A group of over 60 scientists participated in a communication to the federal agency to advocate for measuring these cells in COVID-19 vaccine trials.
A group of researchers sent a letter to the Food and Drug Administration’s (FDA) Commissioner Robert Califf, MD, and Director of the Center for Biologics Evaluation and Research Peter Marks, MD, PhD, on Thursday to lend their support behind measuring T-cells for COVID-19 vaccine clinical trials.
Thus far, vaccine data has focused on measuring neutralizing antibodies and not T-cells, which to some, seems to be a limitation in understanding the whole immunity puzzle.
"The limited study of T cells in SARS-CoV-2 research is impeding our ability to inform policies related to emerging variants and long-term immune protection after Ab titers have appropriately declined following infection and/or vaccination. The focus on Abs stems in part from the ease of their quantitative measurement, making them more convenient to include in research and clinical trials," the letter to the FDA states.
“The neutralizing antibodies we are looking for only bind to a very small part on the tip of the spike protein,” Adaptive Biotechnologies Cofounder and Chief Scientific Officer Harlan Robins, PhD, who was a cosigner of the letter and said in a recent interview with Contagion. “Whereas, the T-cell response is spread out across the entire genome.”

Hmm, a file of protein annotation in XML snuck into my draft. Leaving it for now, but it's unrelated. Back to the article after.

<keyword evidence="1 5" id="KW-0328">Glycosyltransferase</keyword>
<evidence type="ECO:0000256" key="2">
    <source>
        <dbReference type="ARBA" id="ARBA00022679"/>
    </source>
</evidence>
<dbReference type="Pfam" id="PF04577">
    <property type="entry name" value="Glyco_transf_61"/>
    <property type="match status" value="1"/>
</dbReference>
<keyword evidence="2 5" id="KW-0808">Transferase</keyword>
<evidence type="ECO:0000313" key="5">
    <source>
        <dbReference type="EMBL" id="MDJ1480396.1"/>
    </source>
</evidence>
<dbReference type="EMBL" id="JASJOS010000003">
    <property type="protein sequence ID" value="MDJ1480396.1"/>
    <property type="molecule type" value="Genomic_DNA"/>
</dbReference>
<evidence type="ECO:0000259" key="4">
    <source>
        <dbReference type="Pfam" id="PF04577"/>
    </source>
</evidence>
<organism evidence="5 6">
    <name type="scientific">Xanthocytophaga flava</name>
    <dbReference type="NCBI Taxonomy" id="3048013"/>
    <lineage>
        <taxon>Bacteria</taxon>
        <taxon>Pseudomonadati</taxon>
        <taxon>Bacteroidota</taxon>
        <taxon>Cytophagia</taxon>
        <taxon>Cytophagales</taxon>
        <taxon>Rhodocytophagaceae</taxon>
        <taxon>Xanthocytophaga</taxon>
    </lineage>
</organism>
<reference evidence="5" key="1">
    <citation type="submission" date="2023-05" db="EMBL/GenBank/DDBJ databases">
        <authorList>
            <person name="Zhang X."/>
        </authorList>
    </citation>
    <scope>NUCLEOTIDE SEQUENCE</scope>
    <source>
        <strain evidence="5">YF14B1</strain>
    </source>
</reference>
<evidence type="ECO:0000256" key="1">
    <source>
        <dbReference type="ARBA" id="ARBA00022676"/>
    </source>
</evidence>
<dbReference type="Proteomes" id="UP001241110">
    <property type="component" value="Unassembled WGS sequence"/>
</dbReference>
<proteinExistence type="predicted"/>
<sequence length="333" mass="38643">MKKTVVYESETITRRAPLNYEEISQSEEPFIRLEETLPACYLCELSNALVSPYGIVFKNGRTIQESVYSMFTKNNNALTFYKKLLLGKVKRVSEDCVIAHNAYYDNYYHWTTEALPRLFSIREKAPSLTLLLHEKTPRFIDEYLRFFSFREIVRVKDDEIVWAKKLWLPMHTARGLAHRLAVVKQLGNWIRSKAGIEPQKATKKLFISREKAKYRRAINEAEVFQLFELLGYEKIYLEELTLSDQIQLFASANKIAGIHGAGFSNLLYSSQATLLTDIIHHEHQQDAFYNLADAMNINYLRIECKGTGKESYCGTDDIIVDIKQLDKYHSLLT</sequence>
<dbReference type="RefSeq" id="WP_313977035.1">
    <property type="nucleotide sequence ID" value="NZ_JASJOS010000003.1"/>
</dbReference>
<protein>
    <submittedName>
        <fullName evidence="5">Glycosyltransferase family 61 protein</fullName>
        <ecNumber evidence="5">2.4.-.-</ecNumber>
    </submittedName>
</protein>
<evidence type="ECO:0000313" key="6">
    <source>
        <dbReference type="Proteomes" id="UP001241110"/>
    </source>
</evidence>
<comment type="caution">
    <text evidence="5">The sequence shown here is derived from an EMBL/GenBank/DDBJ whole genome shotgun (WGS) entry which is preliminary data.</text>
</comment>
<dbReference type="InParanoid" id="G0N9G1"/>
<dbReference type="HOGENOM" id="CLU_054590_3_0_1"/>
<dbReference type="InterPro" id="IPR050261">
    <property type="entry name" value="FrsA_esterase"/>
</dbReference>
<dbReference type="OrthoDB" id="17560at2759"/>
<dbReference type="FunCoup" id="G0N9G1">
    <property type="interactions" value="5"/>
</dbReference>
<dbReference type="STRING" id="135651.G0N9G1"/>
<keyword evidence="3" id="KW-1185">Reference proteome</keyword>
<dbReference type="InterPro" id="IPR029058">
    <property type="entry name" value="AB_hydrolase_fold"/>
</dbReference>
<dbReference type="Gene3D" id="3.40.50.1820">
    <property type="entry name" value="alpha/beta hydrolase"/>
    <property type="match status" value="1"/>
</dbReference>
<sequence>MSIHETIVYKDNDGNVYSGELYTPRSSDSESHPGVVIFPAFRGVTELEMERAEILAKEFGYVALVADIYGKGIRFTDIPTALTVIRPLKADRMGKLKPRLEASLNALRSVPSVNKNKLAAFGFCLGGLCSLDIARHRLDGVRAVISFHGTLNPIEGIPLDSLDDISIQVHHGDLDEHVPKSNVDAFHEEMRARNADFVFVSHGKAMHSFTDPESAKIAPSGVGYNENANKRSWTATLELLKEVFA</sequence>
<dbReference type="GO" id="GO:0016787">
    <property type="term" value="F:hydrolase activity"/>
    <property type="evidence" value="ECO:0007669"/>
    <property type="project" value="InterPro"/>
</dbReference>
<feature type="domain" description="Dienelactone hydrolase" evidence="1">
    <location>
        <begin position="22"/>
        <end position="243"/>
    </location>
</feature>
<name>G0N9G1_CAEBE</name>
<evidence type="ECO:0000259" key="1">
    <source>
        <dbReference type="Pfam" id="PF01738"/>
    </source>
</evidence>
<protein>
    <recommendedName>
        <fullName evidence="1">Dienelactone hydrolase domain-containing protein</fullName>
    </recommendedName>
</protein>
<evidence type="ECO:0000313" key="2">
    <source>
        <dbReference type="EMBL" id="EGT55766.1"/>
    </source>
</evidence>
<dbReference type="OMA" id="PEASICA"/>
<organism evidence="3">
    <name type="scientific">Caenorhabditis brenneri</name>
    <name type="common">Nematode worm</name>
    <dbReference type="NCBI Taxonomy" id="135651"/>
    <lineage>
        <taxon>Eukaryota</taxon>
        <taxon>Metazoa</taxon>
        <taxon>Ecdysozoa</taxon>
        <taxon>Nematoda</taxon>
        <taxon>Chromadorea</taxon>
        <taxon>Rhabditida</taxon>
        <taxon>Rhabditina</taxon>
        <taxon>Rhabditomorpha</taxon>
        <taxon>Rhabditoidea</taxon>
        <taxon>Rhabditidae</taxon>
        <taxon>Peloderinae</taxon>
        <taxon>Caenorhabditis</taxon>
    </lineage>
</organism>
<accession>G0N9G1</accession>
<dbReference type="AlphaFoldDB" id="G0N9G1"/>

Seattle-based Adaptive Biotechnologies developed technology around simplifying T-cell testing at scale. For example, the company has developed their T-Detect test to determine a recent or past COVID-19 infection. This test has received a Food and Drug Administration Emergency Use Authorization. The also have another test, immunoSEQ T-MAP COVID, which provides researchers with the ability to determine past SARS-CoV-2-specific immune response in research samples and track responses longitudinally.
Adaptive’s Robins discussed this technology and the value of measuring these protector cells.
The letter goes on to stress the need to collect data and advocate for updating clinical trial protocols. "We need a concerted effort to collect data on the broad immune response beyond Abs, especially for our most vulnerable, to best inform public health strategies and federal policy decisions. We need clinical trial protocols that include investigations of the full range of adaptive immune responses in order to ensure that countermeasures keep pace with an evolving virus and lay the foundation for responses to future epidemics and pandemics."